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Does “patent pending” mean anything?

On Behalf of | Aug 8, 2023 | Patent Law

Obtaining a patent is not a quick (or easy) process. In the United States, it takes an average of 22 months for a patent to be granted or denied, and that’s a very long time to wait to bring something to market.

That’s why you frequently see new products being offered with the disclaimer “patent pending.” Does this label actually have any value, however?

“Patent pending” is a warning to others

In the U.S., the “patent pending” label is something that inventors can use once they’ve submitted either a provisional or non-provisional patent application to the U.S. Patent and Trademark Office (USPTO). A provisional patent is often the first step in the lengthy process of getting an actual patent and serves to save the filing date while the inventor works to convert the provisional application into a full (non-provisional) patent application. If a patent is eventually awarded, its legal protections will be retroactively applied to the date of the provisional application.

In the meantime, using the phrase “patent pending” essentially warns competitors that the patent application is in process. The phrase itself doesn’t carry any legal protections for you, but your competitors know that – should they try to steal your idea – they could eventually face litigation if the patent is granted. That’s usually enough to deter the average competitor from investing dollars and marketing efforts into a product that someone else has already sought to protect from copycats.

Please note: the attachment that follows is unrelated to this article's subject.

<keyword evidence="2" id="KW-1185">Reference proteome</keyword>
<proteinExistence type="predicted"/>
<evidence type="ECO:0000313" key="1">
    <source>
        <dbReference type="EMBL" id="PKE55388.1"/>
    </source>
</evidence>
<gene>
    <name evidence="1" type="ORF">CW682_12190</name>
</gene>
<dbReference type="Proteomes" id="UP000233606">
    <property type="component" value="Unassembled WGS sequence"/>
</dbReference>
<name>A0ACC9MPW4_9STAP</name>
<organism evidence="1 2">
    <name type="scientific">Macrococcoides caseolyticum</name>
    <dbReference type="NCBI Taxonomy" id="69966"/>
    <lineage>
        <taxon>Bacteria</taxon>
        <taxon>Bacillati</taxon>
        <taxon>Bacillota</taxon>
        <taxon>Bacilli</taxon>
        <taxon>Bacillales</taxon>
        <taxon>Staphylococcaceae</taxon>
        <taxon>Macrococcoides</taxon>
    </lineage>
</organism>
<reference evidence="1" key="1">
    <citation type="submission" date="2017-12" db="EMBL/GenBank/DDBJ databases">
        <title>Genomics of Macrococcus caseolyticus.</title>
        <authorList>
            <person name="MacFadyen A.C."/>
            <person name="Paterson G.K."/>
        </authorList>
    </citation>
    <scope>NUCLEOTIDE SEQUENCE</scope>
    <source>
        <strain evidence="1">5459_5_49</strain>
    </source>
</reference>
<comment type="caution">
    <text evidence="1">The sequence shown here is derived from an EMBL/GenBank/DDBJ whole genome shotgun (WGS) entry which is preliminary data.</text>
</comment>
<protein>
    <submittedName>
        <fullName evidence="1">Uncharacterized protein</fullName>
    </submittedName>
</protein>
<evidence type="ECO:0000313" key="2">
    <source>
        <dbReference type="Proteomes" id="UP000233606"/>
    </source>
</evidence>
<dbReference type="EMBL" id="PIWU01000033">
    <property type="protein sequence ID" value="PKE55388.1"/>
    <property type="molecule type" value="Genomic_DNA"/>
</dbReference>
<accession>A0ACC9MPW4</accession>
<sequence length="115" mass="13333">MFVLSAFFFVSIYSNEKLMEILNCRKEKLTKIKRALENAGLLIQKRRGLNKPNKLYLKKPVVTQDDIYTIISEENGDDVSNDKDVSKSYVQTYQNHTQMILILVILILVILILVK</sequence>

The phrase “patent pending” cannot be used until, at minimum, the provisional patent application is filed, and it must cease being used if you abandon your patent application altogether or when a final decision is made to grant or deny the patent. Misuse of the phrase is considered false marketing and is subject to fines.

Patent law is one of the most complex legal areas out there, and it’s difficult to understand the intricacies of the patent process. If you want to protect your future interests and your right to create, use and sell your inventions as you see fit, you need experienced legal representation to guide you.